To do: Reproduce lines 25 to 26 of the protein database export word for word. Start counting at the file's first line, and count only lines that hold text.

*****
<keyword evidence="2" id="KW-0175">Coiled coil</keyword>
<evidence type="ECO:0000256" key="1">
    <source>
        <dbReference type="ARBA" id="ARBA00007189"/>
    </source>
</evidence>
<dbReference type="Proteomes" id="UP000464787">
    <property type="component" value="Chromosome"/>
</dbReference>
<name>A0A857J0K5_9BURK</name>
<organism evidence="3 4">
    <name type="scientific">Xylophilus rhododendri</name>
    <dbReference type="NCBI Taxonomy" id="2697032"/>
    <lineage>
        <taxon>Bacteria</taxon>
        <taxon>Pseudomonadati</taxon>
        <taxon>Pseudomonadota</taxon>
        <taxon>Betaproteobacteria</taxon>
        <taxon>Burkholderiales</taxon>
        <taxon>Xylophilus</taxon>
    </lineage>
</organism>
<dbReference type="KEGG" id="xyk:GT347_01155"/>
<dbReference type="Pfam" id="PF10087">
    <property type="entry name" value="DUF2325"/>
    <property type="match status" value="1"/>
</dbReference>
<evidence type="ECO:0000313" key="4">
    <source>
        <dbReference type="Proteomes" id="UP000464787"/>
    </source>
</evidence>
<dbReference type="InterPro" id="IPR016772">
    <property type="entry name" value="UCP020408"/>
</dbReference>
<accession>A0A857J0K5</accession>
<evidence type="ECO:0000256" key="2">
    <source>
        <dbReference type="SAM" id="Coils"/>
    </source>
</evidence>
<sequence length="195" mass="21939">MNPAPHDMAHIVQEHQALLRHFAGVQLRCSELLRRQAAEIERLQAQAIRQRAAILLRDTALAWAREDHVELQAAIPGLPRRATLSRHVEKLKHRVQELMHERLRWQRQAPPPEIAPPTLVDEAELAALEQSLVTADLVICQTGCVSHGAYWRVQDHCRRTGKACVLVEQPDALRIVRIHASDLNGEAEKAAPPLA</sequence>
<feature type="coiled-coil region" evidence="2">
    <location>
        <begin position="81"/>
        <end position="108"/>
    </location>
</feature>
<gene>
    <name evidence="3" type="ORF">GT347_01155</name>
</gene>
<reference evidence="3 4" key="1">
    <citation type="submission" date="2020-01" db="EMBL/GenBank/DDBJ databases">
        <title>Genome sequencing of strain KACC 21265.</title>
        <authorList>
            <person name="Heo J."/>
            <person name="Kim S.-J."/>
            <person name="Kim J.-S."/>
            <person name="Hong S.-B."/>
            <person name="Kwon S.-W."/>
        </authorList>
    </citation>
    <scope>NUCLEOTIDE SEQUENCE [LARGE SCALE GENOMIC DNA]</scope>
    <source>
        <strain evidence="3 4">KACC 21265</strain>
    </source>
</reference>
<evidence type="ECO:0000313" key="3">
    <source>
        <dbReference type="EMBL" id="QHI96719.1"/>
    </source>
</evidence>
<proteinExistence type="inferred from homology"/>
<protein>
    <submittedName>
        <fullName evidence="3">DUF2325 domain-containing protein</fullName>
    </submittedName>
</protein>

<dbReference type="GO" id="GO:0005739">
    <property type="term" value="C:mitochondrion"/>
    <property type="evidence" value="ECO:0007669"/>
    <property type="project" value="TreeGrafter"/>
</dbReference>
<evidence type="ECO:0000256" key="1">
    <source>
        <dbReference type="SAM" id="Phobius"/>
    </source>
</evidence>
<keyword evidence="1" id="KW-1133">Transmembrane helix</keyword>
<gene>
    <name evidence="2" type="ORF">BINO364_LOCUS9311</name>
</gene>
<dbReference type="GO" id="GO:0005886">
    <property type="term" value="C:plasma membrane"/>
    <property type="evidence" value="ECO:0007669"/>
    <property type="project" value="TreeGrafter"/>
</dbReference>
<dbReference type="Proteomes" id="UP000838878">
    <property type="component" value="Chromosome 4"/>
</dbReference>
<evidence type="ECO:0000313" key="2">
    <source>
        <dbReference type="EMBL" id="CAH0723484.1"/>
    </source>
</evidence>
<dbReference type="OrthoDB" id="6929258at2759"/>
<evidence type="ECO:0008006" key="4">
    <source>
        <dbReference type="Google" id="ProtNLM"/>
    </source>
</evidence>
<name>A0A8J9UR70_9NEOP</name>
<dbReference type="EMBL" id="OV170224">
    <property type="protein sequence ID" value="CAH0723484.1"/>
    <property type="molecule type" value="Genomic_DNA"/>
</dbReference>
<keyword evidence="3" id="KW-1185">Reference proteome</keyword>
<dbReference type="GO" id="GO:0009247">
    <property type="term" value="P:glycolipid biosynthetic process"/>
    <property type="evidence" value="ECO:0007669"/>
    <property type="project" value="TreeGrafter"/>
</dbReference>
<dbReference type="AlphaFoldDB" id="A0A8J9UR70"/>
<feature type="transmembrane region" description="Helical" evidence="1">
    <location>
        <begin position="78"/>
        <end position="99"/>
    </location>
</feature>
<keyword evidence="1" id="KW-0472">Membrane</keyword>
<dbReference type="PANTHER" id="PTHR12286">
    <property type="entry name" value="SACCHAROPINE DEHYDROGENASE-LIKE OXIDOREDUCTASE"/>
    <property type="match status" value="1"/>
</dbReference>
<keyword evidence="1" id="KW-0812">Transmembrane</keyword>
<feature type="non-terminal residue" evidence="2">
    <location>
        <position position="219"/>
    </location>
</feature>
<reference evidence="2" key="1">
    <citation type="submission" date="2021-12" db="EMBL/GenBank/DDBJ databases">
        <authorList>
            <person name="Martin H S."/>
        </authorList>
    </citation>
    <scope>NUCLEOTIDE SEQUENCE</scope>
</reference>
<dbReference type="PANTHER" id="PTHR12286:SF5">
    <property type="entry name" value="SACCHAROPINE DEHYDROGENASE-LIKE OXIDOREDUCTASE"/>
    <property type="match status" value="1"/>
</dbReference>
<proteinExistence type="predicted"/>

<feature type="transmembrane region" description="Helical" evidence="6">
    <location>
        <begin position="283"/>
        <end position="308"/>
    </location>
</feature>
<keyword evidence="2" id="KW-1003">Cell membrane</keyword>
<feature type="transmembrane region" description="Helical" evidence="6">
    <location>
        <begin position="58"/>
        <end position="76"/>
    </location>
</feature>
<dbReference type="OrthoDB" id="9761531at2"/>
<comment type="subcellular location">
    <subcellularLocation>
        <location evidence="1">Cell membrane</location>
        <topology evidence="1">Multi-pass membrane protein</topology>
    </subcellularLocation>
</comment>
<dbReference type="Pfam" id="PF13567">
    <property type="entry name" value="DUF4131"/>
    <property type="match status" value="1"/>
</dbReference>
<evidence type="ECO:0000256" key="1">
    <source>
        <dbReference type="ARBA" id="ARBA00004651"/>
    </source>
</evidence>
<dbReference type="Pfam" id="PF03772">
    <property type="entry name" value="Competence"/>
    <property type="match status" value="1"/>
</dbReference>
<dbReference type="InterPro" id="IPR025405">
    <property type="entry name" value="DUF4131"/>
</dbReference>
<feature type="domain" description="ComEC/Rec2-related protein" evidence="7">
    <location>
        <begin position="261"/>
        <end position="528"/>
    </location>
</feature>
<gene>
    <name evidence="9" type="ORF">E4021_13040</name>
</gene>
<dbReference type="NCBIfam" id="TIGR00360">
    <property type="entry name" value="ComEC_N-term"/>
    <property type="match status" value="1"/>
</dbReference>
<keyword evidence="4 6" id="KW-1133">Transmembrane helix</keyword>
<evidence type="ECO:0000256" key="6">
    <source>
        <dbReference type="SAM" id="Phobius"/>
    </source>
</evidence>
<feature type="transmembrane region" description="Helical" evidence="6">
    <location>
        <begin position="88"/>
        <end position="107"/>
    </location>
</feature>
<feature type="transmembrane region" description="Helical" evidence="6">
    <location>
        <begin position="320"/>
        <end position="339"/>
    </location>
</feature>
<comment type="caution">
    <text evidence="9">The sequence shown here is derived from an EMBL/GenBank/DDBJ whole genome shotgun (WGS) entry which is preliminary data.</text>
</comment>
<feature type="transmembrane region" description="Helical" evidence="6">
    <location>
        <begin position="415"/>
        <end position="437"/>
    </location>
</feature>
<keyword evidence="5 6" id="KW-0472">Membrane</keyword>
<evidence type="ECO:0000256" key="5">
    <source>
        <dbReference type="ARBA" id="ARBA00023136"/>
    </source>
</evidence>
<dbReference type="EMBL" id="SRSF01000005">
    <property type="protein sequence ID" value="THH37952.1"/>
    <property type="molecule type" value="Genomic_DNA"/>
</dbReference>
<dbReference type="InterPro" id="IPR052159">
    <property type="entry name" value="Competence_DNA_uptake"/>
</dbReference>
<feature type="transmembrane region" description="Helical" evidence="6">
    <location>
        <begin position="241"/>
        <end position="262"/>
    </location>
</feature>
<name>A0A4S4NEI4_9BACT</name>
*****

    <property type="entry name" value="DUF2325"/>
    <property type="match status" value="1"/>